Imagine being an aspiring journalist, growing up among gun violence, and then getting to tell your story in an esteemed newspaper. That’s what “Lost Friends" made possible.
The Chicago Tribune has a weekly newspaper and website called The Mash, written by and for Chicago teenagers. The Mash has a close relationship with True Star, an afterschool journalism program for Chicago’s middle and high school students.
Together, these three partners produced the six-month-long multimedia project “Lost Friends,” which focused on the stories of eight students at True Star who have been personally affected by gun violence in their neighborhoods.
No Two The Same
John Owens, a multimedia reporter for the Chicago Tribune and videographer of “Lost Friends,” said that the inspiration for the project came a conversation with True Star students about crime.
Owens said that when they asked the students if they knew someone who was killed by gun violence, everyone’s hand went up.
Owens said that before the interviews, he had pre-conceived notions about the students because of the area they were from. He was proven wrong. “I was most surprised by how articulate the students were,” he said. “We didn’t give them questions in advance. They weren’t surprised by the questions and had well thought out responses,” Owens said.
Student Kristin Brown spoke about the murder of her father. “I saw (my dad) lying on the ground… I was angry because it was on TV. That was a personal moment we were not allowed to have,” she said during her interview for the story.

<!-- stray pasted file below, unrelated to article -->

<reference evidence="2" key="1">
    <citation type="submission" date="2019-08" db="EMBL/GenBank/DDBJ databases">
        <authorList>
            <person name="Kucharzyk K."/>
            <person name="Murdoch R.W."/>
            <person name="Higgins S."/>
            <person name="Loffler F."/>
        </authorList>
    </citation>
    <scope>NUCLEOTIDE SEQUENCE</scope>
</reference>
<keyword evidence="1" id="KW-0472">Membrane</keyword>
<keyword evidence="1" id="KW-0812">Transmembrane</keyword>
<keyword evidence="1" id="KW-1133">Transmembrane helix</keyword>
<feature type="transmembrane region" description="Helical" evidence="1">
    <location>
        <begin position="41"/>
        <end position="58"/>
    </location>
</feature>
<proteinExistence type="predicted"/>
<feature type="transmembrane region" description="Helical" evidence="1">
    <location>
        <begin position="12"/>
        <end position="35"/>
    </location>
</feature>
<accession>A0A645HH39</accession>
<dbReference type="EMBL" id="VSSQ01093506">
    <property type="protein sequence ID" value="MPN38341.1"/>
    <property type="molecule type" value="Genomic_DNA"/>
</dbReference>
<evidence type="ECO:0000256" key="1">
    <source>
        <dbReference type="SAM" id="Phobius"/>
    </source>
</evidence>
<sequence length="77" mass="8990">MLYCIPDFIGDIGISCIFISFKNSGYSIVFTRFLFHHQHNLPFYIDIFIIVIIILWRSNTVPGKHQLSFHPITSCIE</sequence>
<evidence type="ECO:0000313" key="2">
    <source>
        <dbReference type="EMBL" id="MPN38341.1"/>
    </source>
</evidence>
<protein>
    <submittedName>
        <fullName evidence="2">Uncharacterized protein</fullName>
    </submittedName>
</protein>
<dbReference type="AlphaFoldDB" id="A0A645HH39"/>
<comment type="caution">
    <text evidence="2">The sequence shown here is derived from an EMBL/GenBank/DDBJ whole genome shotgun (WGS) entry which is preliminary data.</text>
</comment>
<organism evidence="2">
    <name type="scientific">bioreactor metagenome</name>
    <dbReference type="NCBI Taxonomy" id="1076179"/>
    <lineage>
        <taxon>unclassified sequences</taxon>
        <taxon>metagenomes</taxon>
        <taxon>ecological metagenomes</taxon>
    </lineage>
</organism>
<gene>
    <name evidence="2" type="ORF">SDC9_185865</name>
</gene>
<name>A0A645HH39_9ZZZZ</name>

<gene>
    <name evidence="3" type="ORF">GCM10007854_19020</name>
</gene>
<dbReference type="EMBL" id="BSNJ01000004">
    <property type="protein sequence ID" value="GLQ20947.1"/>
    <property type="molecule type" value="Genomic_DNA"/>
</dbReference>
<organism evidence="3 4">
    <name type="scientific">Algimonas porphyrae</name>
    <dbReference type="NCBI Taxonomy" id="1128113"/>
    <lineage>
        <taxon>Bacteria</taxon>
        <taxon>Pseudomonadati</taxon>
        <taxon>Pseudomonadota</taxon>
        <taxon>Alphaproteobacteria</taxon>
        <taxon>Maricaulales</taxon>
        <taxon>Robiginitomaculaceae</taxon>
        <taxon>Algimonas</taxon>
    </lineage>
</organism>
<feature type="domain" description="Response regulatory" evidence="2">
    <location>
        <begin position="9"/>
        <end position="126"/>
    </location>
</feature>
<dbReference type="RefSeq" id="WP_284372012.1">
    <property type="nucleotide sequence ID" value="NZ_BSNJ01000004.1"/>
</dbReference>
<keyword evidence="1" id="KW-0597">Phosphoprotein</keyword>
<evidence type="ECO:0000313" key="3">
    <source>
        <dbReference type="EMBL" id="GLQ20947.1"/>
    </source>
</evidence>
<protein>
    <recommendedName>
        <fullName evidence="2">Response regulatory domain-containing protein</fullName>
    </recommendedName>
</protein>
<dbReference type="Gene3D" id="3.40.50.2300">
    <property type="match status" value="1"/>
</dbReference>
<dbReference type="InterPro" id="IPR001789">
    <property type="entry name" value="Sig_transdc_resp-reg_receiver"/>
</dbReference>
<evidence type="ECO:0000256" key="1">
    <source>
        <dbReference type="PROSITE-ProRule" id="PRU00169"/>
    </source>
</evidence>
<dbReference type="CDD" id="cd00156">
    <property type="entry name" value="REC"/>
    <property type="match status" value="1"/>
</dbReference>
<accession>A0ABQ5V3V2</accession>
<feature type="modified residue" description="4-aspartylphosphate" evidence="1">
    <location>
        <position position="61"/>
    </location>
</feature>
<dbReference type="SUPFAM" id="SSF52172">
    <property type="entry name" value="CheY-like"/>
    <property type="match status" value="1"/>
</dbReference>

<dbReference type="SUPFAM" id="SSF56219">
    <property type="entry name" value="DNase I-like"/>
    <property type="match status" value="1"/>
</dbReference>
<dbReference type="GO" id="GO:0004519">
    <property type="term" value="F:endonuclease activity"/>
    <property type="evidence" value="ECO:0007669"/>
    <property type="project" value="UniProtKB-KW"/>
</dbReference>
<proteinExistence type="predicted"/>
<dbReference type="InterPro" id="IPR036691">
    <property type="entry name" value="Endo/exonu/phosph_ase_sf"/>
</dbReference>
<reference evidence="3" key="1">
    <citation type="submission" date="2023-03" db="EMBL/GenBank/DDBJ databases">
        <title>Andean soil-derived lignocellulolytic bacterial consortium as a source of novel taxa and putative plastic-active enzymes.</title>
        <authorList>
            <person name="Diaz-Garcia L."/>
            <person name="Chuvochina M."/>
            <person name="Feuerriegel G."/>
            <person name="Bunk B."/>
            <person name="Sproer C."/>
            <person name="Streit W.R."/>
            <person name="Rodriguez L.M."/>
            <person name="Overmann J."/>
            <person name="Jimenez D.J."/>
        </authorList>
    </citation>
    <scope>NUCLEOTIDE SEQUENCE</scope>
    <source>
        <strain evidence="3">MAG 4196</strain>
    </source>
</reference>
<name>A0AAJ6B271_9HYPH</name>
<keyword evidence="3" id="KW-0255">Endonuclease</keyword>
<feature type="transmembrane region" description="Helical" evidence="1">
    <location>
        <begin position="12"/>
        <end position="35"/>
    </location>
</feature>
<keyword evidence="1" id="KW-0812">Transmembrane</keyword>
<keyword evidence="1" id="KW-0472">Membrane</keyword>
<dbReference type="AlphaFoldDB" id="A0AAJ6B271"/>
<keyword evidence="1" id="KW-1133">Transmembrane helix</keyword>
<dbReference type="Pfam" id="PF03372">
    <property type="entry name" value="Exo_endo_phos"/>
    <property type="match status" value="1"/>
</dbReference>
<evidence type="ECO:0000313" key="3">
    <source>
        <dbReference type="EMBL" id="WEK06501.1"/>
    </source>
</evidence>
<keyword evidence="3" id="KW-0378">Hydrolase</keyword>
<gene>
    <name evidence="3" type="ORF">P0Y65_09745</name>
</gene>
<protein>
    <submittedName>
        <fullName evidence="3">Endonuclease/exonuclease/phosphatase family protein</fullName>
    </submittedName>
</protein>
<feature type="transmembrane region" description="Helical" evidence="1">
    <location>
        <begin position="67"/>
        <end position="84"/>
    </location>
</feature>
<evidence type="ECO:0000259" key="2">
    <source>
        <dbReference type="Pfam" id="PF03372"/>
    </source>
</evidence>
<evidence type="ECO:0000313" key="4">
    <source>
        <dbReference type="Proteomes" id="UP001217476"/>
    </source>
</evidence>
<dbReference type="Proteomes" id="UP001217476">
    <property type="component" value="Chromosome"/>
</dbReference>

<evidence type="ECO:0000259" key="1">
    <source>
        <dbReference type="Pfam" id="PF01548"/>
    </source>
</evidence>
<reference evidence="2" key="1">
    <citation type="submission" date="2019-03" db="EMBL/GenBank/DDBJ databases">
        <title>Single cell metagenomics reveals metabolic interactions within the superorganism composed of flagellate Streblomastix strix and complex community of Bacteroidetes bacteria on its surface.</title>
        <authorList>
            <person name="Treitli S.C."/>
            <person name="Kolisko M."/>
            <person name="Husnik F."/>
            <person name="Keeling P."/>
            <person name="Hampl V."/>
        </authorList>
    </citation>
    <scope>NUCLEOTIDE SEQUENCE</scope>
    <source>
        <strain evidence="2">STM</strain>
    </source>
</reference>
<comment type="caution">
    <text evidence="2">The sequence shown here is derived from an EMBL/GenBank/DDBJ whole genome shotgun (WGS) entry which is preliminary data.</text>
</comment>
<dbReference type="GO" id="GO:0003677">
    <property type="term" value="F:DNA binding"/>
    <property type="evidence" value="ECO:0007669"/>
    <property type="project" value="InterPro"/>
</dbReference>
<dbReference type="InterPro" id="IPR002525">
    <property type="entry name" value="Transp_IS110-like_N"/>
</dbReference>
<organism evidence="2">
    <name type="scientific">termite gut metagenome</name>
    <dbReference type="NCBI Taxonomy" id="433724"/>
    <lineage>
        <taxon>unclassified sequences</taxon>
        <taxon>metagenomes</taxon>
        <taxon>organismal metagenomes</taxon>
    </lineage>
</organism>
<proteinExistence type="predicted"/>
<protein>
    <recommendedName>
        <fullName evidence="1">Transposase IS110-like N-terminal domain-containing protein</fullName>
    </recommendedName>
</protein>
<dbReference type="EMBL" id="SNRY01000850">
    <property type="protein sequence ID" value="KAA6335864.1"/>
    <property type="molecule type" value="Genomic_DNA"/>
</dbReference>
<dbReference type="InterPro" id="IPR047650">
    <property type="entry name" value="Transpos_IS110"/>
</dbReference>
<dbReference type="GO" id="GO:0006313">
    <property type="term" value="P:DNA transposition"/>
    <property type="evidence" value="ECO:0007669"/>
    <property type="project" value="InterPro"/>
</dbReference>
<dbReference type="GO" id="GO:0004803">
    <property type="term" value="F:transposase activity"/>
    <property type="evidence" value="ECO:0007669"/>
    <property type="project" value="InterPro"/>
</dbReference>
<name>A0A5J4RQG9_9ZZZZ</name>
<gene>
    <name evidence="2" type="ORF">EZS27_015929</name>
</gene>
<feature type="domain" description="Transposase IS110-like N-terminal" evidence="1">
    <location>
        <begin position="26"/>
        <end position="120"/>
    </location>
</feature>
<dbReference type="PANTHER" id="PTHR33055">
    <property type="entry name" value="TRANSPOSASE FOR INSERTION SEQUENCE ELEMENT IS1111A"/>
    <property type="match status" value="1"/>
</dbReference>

Beyond Getting the Story
Na-Tae’ Thompson, co-founder of True Star and one of the editors of “Lost Friends,” said that the most important thing to remember when covering a story like this is to keep an open mind and be sensitive to the situation.
“Have compassion, sensitivity and understanding, don’t just try to get the story,” she said.
For example, Owens said that they had to cut out some of the interviews in the best interest of the teens. In one of the interviews, a student said that the person she knew who had been shot and killed was involved with a lot of gangs.
“She still sees the father and mother of the guy who was killed, she didn’t want it to seem like she was throwing him under the bus,” Owens explained.
Owens said that the most effective part of this project was hearing about an important issue from youth who are close to the story.
“It’s good to get that first-person voice on this subject rather than the people you see on television or people quoted in a news story,” he said. Owens said that is also the reason why the Chicago Tribune published “Lost Friends” as a video project rather than print.
He said that the decision to use black and white videography was to change the tone of the story from a typical hard news broadcast.
“We wanted to give it a different look, emphasizing that it was a personal and subjective response,” he said.
Owens said that if he were to do it over, he would have made "Lost Friends" more interactive and in-depth for the students.
“I originally wanted this project to provide more insight into their home life,” he said. However, he said that it was difficult to accomplish this because of the students’ busy schedules.
“I would have especially liked for these students to be more hands-on in the production because these kids are interested in journalism,” Owens said.
Owens said it is hard to say whether the story has made an impact on the underprivileged communities of Chicago.
“At the end of the day, I don’t know if one multimedia project can really make a difference in the community,” Owens said.
Owens and Thompson both agree that the project has made a positive impact on the students involved. Since “Lost Friends” was published, there have been multiple follow-up screenings followed by Q&A sessions with the students.
“They’ve become spokespeople on this subject,” Owens said.
Thompson said that the greatest accomplishment of the project was giving the students the chance to release and vent about things they may have never spoken about before.
“We all have ‘adultism.’ We forget that at some point we were 16,” she said.
Thompson said that's what "Lost Friends" and TrueStar are all about: giving kids a voice.